[AfrICANN-discuss] [AFRI-Discuss] Call for topics: Joint AFRALO-AfrICANN meeting for ICANN67
yamadu at ug.edu.gh
Sat Jan 18 06:39:12 UTC 2020
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Thank you for your suggestions and feedback. We received the following suggestions:
1. Building the capacity of end users to curb DNS abuse in Africa (suggested by Barrack Otieno).
2. Core priority areas to focus on within the African ICANN Strategy (Poncelet Ileleji)
3. ICANN engagement from grassroots level in Africa (Lillian Kamara)
4. Connecting the unconnected for digital Africa (Abdalmonem Galila)
5. African priority areas within the ICANN Strategic Plan (Abdulkarim Oloyede)
6. How the ICANN multistakholder model works: end-user view (Olivier Kouami)
Based on discussions on the list, I believe "DNS Abuse" received the most support. There were variations of suggestions for the topic, which I believe the team will decide.
If you are interested in joining the statement drafting team, kindly send me an email (off list) and keep staff at atlarge.icann.org<mailto:staff at atlarge.icann.org> in copy.
On Tue, Jan 14, 2020 at 11:49 AM Sarah Kiden <skiden at gmail.com<mailto:skiden at gmail.com>> wrote:
I would kindly like to remind you that the deadline to receive your suggestions for topics for our joint statement is Thursday, 16 January 2020.
So far, we have received 2 suggestions:
1. Building the capacity of end users to curb DNS abuse in Africa (suggested by Barrack Otieno and supported by 3 members)
2. Core priority areas to focus on within the African ICANN Strategy (suggested by Poncelet Ileleji)
If you have other suggestions or would like to support the suggested topics, please let us know before the deadline.
On Fri, Jan 10, 2020 at 2:19 PM Barrack Otieno <otieno.barrack at gmail.com<mailto:otieno.barrack at gmail.com>> wrote:
Good points Mark and El,
I think the end user has been missing in the DNS Security conversation yet they are actually the ones who speak with their pockets, if i may use a Kenyan Proverb. An enlightened end user is an empowered end user. As we bring the next billion users online cases of DNS abuse will definately increase. If governments feel that industry players have not control they will definately step in and thats what we are avoiding.
On Fri, 10 Jan 2020, 4:55 pm Dr Eberhard W Lisse, <el at lisse.na<mailto:el at lisse.na>> wrote:
drafting a resolution (beforehand), or even debating a resolution, is
going to achieve absolutely nothing.
50% lookups is actually almost worth than zero :-)-).
And how many of those hit infrastructure actually in South Africa?
Does the figure include the public ones from Google and Cloudflare?
My view is that this only works All-or-Nothing, because noncompliant
commercial resolver operators have a commercial advantage over
Financial incentives may work as may financial or other sanctions.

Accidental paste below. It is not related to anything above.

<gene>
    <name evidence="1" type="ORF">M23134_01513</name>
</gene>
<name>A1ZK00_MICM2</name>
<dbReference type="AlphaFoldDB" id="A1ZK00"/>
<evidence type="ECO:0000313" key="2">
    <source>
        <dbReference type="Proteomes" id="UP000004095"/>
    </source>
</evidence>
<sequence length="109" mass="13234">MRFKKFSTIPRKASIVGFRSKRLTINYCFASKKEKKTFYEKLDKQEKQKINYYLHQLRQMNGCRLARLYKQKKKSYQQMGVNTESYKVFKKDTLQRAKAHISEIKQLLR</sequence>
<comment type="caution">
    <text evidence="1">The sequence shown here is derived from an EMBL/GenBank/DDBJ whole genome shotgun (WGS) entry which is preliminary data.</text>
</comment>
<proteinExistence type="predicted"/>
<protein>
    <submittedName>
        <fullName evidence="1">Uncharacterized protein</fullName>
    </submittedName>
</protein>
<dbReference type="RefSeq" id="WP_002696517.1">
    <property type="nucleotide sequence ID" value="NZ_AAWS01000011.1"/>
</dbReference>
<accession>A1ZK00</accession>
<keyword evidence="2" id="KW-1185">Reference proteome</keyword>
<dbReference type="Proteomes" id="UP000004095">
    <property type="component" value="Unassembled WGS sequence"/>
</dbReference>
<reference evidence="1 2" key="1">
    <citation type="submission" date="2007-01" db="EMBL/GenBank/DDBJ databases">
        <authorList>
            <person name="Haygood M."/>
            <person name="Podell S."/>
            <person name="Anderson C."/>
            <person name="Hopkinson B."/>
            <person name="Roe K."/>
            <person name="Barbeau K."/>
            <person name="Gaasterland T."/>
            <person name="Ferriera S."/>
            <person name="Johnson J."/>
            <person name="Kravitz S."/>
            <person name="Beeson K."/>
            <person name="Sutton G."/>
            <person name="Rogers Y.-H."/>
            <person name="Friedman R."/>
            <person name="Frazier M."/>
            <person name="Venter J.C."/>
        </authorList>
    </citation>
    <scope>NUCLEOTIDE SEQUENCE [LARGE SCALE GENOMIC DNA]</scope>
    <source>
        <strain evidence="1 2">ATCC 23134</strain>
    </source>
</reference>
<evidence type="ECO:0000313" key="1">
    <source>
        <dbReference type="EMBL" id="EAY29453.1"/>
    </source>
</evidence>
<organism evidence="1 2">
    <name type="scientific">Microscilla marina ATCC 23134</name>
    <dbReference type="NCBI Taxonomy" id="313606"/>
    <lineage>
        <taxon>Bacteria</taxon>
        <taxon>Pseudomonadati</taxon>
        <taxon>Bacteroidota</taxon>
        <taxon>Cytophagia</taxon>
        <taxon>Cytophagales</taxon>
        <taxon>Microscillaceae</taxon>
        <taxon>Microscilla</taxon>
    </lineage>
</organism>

One could even make it part of the Accreditation that DNSSEC must be
offered by the Registrars.
But while the Registrars are usually the entities operating the DNS
and as such have control over the end-user's DNS anyway, the chain
of trust should go up to the end user and not just the Registrar.
Talking to the banks has so far not been very effective, they are
happy with HTTPS even though they forget to renew their certificate
on a regular basis, never mind the expense.
I don't have the answer either.
If anyone has a technical "solution" or project going on, and is coming
to Cancun, please feel free to propose a presentation at TechDay on the
On 10/01/2020 15:26, Mark Elkins wrote:
> I also like the sound of Barrack's proposal. What exactly does "DNS
> Abuse" mean though?
> If it is to try and get all important Domains DNSSEC Signed and for
> all DNS Resolvers to become DNSSEC aware - that would be a winner in
> my book!
> Incidentally - about 50% of all DNS lookups in South Africa are DNSSEC
> aware. That's actually the easy bit. Just have the Internet
> Connection suppliers enable DNSSEC on their resolvers.
> Getting the bulk or at least the important Domains DNSSEC Signed will
> be a bit more challenging but is quite possible; e.g. any domain for a
> website which may involve a financial transaction or deal with
> personal information.
> On my Domain Registration and Hosting Platform, if I am running the
> Registrants DNS (Zone file), DNSSEC is simply an option the Registrant
> can switch on. I could change that and simply enable it for everyone.
> However, if the Domain is then moved to a Registrar that does not
> support DNSSEC - there would be issues for the new Registrar.
> On 2020/01/10 14:20, Gabdibé GAB-HINGONNE wrote:
>> Dear All,
>> I support Barrack's proposal.
>> Building the capacity of African end users on the general question
>> related to the DNS is very important.
>> Kind regards
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